For more than a month now, a European orbiter circling Mars has been watching a long, plume-like cloud on the Red Planet.
The cloud has remained in place over a mountain called Arsia Mons near the Martian equator since Sept. 13, according to a statement released by the European Space Agency (ESA). But that location is just a coincidence, the agency adds. No volcanic process is producing the cloud — the volcano hasn't been active in about 50 million years, scientists believe.
The same spacecraft, called Mars Express, and its predecessors have spotted similar clouds on at least three previous occasions, and those structures formed around the same time in the Martian year. And that's not a coincidence, the ESA wrote.
The cloud is full of water ice, the agency continued, created by air flow along the side of the volcano. This means the feature is what scientists call an orographic or lee cloud. That also happens to mean that the cloud changes over the course of the day as atmospheric patterns on Mars change.
Scientists watching the cloud have noticed that it grows over the course of the morning, stretching along the equator. It may also be affected by the dust still in the atmosphere from the massive dust storm that engulfed Mars earlier this year.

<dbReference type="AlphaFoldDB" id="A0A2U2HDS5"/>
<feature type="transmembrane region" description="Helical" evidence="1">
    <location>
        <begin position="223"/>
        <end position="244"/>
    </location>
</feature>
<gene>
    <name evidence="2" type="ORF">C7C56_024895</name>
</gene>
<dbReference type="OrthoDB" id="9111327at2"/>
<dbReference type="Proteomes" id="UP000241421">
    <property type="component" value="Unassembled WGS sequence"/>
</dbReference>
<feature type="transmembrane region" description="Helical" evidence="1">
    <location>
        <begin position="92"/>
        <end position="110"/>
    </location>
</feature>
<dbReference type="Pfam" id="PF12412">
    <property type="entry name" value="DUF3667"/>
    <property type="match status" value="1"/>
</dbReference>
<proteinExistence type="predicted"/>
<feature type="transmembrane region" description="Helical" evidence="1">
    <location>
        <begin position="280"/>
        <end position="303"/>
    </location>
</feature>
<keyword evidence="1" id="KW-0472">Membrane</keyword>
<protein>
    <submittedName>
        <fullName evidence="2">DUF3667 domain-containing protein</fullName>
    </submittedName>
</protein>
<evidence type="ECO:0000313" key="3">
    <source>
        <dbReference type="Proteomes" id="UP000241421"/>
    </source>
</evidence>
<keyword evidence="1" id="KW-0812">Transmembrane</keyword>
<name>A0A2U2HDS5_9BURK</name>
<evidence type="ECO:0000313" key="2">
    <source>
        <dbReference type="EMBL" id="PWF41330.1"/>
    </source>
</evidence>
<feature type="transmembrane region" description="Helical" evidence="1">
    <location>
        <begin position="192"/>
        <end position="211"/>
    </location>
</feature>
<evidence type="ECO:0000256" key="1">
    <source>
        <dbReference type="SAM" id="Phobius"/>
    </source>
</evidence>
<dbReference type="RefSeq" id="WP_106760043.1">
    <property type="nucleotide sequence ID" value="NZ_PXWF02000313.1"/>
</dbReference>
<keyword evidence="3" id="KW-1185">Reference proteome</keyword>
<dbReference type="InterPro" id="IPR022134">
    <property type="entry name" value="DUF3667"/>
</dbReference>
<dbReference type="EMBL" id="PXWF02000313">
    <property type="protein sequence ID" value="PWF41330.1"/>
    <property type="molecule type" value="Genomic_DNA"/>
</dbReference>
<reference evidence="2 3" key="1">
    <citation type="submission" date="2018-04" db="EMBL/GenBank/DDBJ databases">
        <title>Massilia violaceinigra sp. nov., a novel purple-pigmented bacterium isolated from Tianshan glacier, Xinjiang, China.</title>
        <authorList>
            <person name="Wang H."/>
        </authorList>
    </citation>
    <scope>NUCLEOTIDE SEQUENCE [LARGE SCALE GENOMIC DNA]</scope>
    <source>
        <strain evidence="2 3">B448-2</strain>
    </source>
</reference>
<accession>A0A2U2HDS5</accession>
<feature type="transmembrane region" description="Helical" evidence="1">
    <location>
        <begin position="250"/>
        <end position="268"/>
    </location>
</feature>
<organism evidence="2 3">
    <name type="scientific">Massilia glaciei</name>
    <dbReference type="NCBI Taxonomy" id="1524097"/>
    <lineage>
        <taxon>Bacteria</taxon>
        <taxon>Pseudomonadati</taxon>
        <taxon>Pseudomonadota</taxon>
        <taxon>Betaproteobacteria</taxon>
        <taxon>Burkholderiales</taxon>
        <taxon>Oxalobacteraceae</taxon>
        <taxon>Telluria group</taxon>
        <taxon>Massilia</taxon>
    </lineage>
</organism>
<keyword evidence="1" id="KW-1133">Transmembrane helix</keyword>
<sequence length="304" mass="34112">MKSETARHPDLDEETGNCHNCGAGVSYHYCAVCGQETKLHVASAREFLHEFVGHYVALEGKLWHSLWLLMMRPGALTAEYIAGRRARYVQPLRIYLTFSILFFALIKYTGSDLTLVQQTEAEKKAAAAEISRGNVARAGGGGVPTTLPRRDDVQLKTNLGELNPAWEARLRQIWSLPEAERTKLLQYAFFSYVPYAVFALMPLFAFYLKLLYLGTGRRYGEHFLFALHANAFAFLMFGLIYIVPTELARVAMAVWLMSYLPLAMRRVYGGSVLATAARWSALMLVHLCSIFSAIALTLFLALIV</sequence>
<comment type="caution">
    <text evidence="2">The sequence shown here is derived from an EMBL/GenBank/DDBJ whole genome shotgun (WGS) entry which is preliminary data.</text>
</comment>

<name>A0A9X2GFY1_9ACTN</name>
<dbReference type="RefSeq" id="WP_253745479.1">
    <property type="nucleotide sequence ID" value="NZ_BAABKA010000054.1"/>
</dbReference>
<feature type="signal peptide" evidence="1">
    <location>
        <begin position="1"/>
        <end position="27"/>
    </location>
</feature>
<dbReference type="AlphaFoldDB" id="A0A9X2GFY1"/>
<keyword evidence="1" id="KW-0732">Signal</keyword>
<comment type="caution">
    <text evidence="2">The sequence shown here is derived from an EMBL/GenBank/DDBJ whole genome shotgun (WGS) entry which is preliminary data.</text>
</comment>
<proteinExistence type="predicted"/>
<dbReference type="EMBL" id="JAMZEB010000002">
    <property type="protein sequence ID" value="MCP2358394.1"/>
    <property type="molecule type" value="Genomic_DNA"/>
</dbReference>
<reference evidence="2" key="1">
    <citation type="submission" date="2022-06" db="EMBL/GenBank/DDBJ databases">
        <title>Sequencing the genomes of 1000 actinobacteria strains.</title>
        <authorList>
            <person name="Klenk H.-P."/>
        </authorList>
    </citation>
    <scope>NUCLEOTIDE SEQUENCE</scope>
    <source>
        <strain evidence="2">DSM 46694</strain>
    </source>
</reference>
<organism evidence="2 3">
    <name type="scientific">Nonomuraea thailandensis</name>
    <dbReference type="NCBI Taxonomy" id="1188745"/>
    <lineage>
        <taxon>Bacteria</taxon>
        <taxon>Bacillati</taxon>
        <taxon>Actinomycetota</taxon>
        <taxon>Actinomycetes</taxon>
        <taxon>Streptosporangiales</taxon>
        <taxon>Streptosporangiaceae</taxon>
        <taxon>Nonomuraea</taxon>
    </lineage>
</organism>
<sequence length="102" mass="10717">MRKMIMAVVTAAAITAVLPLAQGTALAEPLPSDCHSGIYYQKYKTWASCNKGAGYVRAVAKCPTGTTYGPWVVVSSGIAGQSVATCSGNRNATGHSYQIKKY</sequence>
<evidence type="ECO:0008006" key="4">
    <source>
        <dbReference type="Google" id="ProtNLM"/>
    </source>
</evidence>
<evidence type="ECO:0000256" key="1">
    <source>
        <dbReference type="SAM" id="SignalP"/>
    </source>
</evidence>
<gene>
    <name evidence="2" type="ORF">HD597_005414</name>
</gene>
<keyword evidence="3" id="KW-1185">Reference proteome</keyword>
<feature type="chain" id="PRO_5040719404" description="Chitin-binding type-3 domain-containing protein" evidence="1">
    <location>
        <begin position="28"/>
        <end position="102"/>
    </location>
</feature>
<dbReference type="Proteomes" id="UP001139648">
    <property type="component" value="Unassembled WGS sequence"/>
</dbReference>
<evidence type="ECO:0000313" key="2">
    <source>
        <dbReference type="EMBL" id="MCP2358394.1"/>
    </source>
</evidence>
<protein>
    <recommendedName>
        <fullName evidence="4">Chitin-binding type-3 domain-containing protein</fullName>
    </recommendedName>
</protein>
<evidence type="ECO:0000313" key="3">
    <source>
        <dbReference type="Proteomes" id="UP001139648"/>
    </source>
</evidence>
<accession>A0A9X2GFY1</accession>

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Meghan is a senior writer at Space.com and has more than five years' experience as a science journalist based in New York City. She joined Space.com in July 2018, with previous writing published in outlets including Newsweek and Audubon. Meghan earned an MA in science journalism from New York University and a BA in classics from Georgetown University, and in her free time she enjoys reading and visiting museums. Follow her on Twitter at @meghanbartels.